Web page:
Pinhook Bourbon was founded in 2010 by three friends who found themselves with 20 barrels of whiskey and no prior experience in the industry. Drawing on their individual experiences from a variety of careers — from restaurateur to television producer — the partners have gone on to find success by combining their many talents.
In addition to being hailed for its unique approach to whiskey making, Pinhook is often touted as a bartender favorite. Whether you’re sampling the brand’s high-proof bourbon in a classic cocktail or looking for a new bourbon to stock in your home bar, keep reading to learn more about this relative newcomer to American whiskey.
Here are eight things you need to know about Pinhook
Pinhook Treats Its Whiskey More Like Fine Wine …
Rather than offering a consistent flavor profile year after year like many of its competitors, Pinhook releases annual vintages blended to represent the best of that particular year. Just like wine, once a particular vintage sells out, it’s gone forever. As Forbes details, most Pinhook bottles retail between $33 and $45, but the last remaining bottles of a particular year can cost up to $300.
… Which Isn’t Surprising Considering One of Its Co-Founders Previously Worked as a Sommelier
In addition to being a certified sommelier, Pinhook co-founder Sean Josephs worked at the award-winning New York restaurants Per Se and Chanterelle and was the proprietor of three whiskey bars in New York and New Orleans before making bourbon his full-time job. Today, he uses his refined palate to develop Pinhook’s unique blends as the company’s master blender and taster.
Two of Pinhook’s Partners Have Horse Racing in Their Blood
Before they became involved with Pinhook, both Jamie Hill and Mike McMahon shared a family tradition in the horse racing industry. As “third-generation horsemen,” the duo co-own the bloodstock agency McMahon & Hill Bloodstock LLC., along with Bourbon Lane Stables, a thoroughbred racing company based in Kentucky. For Hill and McMahon, the idea of combining horse racing and bourbon made perfect sense.
Pinhook’s Name Stems From a Historic Kentucky Tradition
Originally associated with the tobacco industry, pinhooking now refers to the practice of buying and raising a young horse based on pedigree. A year or two after its purchase the horse is sold for profit to a breeder or used for racing. Pinhook’s founders view their approach to whiskey making similarly, sourcing barrels of unaged bourbon and selling the product once it has matured.
Pinhook Pays Tribute to The Crème de la Crème of Thoroughbreds
Each year (or “crop”), Pinhook releases flagship bourbon and rye expressions named after different horses from Bourbon Lane Stables that they believe have the best chance of winning the illustrious Kentucky Derby. And since all the horses from Bourbon Lane have the words “bourbon” or “rye” in their names, it’s an easy task. In addition to drawings of the individual horses, the labels also detail the horse’s size, color, and sex. According to the Pinhook team, Bourbon Lane’s horse Bourbon War missed qualifying for the 2019 Kentucky Derby by just nine points. While Bourbon War did go on to race in the Preakness and Belmont Stakes, he didn’t win, either.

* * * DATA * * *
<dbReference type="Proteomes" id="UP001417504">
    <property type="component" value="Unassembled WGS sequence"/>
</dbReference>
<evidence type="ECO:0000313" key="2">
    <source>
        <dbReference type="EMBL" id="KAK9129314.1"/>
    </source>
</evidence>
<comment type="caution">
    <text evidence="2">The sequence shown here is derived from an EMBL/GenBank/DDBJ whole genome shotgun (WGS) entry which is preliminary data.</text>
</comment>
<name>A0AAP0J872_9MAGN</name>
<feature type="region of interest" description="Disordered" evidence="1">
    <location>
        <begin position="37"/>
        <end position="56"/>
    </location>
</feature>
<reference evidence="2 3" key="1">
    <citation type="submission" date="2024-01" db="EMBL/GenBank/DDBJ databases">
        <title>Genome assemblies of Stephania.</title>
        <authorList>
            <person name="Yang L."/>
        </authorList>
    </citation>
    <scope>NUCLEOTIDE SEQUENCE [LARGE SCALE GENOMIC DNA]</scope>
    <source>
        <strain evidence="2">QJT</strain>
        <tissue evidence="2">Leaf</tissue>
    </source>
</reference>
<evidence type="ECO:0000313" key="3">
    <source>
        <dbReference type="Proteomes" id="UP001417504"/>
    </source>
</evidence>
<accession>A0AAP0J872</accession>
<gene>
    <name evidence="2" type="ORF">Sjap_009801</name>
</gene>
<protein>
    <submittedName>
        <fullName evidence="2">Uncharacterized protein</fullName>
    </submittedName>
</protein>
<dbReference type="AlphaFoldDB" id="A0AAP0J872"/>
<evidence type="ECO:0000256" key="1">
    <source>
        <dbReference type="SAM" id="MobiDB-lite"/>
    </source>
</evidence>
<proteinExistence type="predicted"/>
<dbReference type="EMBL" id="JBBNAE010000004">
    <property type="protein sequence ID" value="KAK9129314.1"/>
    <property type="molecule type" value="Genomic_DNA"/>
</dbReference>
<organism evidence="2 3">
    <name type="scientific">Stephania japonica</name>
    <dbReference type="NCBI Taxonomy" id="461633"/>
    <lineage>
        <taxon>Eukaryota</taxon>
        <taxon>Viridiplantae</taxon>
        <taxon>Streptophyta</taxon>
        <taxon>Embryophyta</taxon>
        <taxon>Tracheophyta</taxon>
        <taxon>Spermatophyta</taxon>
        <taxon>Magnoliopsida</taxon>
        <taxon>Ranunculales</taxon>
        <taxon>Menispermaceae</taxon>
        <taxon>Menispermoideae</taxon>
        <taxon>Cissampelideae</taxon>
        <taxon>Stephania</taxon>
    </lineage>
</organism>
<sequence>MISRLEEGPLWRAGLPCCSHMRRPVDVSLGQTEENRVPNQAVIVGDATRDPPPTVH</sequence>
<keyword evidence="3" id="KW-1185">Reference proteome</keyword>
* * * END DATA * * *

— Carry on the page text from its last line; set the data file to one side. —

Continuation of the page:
Pinhook’s Barrels Are Aged, Blended, and Bottled at a Distillery With Its Own Castle
Prior to 2017, Pinhook exclusively sourced its distillate from Midwest Grain Products (MGP) of Indiana, but recently, the company’s operations have been housed in Castle & Key, a restored distillery in Frankfort, Ky. Once known as the Old Taylor Distillery, it was founded by Col. E.H. Taylor in 1887 and features European influences such as a castle, sunken garden, and springhouse. In 2020, Pinhook’s Bohemian Bourbon High Proof became the first bourbon to come out of the historic distillery since it was abandoned half a century ago, in 1972.
Pinhook’s Bourbon and Rye Continue to Come Up Big
After securing awards in the previous two years, Pinhook won big in the 2021 San Francisco World Spirits Competition, with gold awards for its Bourbon War Vertical Series 5 Year and 2021 flagship rye, and a double gold for its Tiz Rye Time Vertical Series 5 Year.
Pinhook’s Vertical Series Offers a Year by Year Taste of Aging Bourbon
In 2019, Pinhook released the first batch in a series that tracks how aging affects the evolution of a single lot of bourbon. A small percentage of barrels are apportioned from the original 1,350 barrels of MGP-sourced bourbon and are subsequently released annually over the course of nine years — allowing devotees to taste the changes that occur as the whiskey ages. Bourbon War Vertical Series 5 Year, the second release in the series, received high marks from VinePair for its “heady, ripe fruit,” which helped bring out notes of caramel and spice.